By Pamela Zoslov
Beguiling is not quite the right word to describe The Beguiled, the new Civil War-set film directed by Sofia Coppola. Slender, diaphanous, insubstantial — those might be more descriptive of Coppola’s adaptation of a 1966 novel by Cleveland-based novelist Thomas Cullinan, a onetime writer for Cleveland’s Plain Dealer newspaper.
Originally titled A Painted Devil, Cullinan’s book is a Southern Gothic about a wounded Union soldier sheltered by the headmistress and students of a Virginia girls’ school, where his presence creates sexual tension and violence. The book was adapted for a 1971 movie starring Clint Eastwood, Geraldine Page and Elizabeth Hartman. Coppola’s film, which stars Nicole Kidman, Kirsten Dunst, Elle Fanning, and Colin Farrell as the hapless Yankee, is the feminine rejoinder to the 1971 film, directed by Don Siegel of Dirty Harry fame.
It’s not clear what attracted Coppola to this dark, misogynistic story of sex and revenge, but in view of her female-oriented filmography (The Virgin Suicides, Lost in Translation, Somewhere, Marie Antoinette), perhaps she wanted to reframe it as a women’s empowerment tale. (After I wrote this, I came across a gushing profile of Coppola in the Wall Street Journal magazine, in which Coppola, photographed in Valentino and Fendi clothes, says she wanted to tell the story from the women characters’ point of view.)
Certainly the culture has changed a lot since 1971, as the hilariously overheated trailer for the Don Siegel movie illustrates. In it, the deep-voiced announcer describes Eastwood’s soldier as “the prisoner of these man-deprived women! These man-eager girls!” The earlier film seems meatier, with more action, while Coppola’s post-millennial take is quieter, prettier, and more contemplative. It also rather conveniently omits the presence of Lizzie, the slave.
The film opens with the discovery of the wounded Corporal John McBurney (Farrell) by the young Amy (Oona Laurence), a basket-carrying Red Riding Hood hunting for mushrooms. Panicked, Amy summons her headmistress, Martha Farnsworth (Kidman), of Miss Farnsworth’s Seminary for Young Ladies. Miss Martha and her charges carry McBurney into the school, housed in an antebellum Virginia mansion. Martha tends to his leg wound, expertly mending him with the careful stitches she teaches her young ladies in sewing class. Though the soldier is a Yankee, Martha says helping him is “the Christian thing to do.” Bible study and prayer, along with sewing and French, are a major part of the school’s curriculum.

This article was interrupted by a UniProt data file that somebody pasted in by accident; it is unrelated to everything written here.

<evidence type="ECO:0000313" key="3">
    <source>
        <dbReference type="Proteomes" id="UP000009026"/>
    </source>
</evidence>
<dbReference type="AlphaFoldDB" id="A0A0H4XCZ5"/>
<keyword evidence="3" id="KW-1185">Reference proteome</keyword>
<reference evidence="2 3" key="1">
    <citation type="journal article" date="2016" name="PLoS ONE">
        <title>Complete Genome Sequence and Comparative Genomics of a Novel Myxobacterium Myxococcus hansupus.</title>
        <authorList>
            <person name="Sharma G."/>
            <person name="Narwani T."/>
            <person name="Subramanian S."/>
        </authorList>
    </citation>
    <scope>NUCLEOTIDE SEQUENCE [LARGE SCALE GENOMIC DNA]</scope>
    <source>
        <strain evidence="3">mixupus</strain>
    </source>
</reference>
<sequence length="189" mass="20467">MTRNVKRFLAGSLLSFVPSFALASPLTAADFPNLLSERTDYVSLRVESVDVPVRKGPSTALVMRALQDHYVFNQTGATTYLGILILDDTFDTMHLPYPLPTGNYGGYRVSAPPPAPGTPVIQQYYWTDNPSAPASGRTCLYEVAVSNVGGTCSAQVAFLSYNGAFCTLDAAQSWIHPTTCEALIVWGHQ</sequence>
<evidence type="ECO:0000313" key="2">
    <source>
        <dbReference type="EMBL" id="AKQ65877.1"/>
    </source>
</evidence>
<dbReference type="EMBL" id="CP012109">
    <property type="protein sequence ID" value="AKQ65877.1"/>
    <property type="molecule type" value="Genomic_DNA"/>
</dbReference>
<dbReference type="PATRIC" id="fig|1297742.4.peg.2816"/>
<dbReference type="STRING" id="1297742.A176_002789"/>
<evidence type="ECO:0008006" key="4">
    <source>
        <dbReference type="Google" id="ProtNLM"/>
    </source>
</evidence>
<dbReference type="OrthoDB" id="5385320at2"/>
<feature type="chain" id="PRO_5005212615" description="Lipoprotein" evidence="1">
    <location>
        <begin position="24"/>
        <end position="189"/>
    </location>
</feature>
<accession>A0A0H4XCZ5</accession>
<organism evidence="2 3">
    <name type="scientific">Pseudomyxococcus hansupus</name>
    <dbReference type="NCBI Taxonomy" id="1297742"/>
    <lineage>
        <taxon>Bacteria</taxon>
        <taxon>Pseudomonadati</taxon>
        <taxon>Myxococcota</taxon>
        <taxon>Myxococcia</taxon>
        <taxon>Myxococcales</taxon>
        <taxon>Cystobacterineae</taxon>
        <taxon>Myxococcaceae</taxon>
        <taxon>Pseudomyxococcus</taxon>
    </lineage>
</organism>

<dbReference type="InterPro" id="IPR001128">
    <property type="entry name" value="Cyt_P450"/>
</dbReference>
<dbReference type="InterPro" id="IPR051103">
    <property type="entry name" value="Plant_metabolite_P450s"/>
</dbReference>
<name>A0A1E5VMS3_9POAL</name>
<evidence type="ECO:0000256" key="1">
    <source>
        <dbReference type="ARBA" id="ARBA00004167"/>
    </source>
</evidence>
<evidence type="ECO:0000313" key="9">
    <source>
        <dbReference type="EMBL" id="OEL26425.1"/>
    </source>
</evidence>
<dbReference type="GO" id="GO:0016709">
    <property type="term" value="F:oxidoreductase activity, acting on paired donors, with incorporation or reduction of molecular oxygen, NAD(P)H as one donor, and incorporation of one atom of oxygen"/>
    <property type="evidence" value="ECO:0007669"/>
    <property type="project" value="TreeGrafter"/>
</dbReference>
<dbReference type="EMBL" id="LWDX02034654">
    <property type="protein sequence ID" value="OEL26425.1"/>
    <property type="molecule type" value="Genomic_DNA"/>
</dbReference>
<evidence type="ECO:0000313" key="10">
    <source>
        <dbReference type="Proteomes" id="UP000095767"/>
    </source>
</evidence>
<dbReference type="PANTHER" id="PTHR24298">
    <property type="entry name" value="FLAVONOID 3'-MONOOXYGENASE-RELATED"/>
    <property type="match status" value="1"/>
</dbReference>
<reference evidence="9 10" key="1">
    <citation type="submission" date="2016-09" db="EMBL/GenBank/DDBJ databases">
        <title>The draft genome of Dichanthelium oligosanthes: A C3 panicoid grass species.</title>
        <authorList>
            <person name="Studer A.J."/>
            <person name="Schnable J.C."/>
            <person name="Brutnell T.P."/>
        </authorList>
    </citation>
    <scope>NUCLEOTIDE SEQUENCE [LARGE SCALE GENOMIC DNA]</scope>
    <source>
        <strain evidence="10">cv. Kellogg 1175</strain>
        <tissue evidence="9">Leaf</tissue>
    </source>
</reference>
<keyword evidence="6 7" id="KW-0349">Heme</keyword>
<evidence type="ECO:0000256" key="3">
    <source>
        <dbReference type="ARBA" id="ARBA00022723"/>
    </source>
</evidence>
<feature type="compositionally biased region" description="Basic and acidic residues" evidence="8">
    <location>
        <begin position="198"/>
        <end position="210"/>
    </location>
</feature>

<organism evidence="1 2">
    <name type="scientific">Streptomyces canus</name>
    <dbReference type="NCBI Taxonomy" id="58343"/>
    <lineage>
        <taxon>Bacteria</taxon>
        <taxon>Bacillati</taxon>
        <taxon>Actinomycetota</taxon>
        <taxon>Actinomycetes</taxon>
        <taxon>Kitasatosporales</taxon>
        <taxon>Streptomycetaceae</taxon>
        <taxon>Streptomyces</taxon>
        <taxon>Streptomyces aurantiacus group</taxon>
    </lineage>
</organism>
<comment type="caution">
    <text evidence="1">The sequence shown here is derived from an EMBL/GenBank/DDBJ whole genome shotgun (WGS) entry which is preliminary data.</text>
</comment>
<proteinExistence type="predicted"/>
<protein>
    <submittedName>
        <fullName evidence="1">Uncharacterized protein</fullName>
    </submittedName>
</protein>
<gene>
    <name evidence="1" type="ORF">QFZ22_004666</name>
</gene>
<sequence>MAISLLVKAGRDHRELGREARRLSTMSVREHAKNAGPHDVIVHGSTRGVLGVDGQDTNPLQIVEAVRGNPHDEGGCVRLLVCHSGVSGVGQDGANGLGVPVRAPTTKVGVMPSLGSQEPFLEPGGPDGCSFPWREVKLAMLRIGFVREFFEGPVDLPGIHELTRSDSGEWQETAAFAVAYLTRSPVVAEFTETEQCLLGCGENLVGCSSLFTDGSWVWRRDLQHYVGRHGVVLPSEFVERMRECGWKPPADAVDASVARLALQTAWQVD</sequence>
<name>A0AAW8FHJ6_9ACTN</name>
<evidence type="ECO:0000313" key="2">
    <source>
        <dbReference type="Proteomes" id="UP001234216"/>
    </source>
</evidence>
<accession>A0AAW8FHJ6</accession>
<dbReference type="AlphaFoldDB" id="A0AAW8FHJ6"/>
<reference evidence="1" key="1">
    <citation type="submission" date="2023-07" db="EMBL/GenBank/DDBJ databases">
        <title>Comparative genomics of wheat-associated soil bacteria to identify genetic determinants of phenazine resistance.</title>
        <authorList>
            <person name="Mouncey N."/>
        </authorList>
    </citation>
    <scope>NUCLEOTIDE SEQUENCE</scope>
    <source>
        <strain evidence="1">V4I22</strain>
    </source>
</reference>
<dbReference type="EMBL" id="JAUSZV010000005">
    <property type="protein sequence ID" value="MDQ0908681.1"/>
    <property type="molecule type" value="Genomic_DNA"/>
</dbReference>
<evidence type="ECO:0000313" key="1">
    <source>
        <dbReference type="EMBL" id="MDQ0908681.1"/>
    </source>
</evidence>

Although Confederate people are expected to turn over captured Union soldiers to the army, Miss Martha declines to do so when a patrol comes around. She helps McBurney but treats him with cool disdain, reminding him haughtily, “You are a most unwelcome visitor.”
McBurney is grateful for the refuge. The girls are aroused by the presence of the handsome soldier, and sneak visits into the music room where he is lying abed. They start dressing to impress him, and McBurney, in turn, flirts with and flatters them. He fixates on a young teacher, Edwina (Dunst),who is restless to return to her home in Richmond. McBurney tells her, “I’ve never come across such a delicate beauty as yours.” (Casting is imperfect here, as Dunst looks more sturdy and corn-fed than delicate.)
Soon McBurney is well enough to sit and chat with Miss Martha. Platitudes are exchanged about the war (“Everyone has lost so much”), and we learn that McBurney is a mercenary who, fresh off the boat from Dublin, accepted $300 to take another man’s place in the army. He helps tend the school’s garden, and hopes to stay on permanently as a handyman. His hopes are dashed as the sexual rivalries at the school intensify, in no small part because of his libido. Despite having declared his love for Edwina, he is also dallying in bed with young Alicia (Fanning). Miss Martha also wants him to come to her room, an invitation he declines.
Jealousies explode into violence — even Amy’s pet turtle is not safe — and the coven of women conspire in an act that sets off a chain of violent events.
None of the actors is at his or her best in this buttoned-up setting. The Southern accents are wobbly, and everyone seems restrained by the corseted costumes and corseted language. At times, I longed for a hint of the nutty, reckless Kirsten Dunst of the Fargo TV show, or the funny Colin Ferrell of In Bruges.
Coppola’s production boasts creamy, low-lit cinematography by Philippe Le Sourd, Stacey Battat’s fetching costumes, and attractive production design, qualities that are always present in Coppola’s movies. They do not entirely compensate for the tawdriness of the story. I have read only a sample of Cullinan’s book, which was recently reprinted as a tie-in to the movie. It seems he was attempting something in the mode of Faulkner, a Southern novel with multiple narrators, adding some Ambrose Bierce eerieness and a frisson of sexual deviance (Martha’s incestuous relationship with her now-deceased brother, for instance). Coppola’s very linear screenplay omits the interesting element of the characters’ ‘ inner lives. What is left is a genteel but mildly kinky shocker in Dixie drag. Grade: B-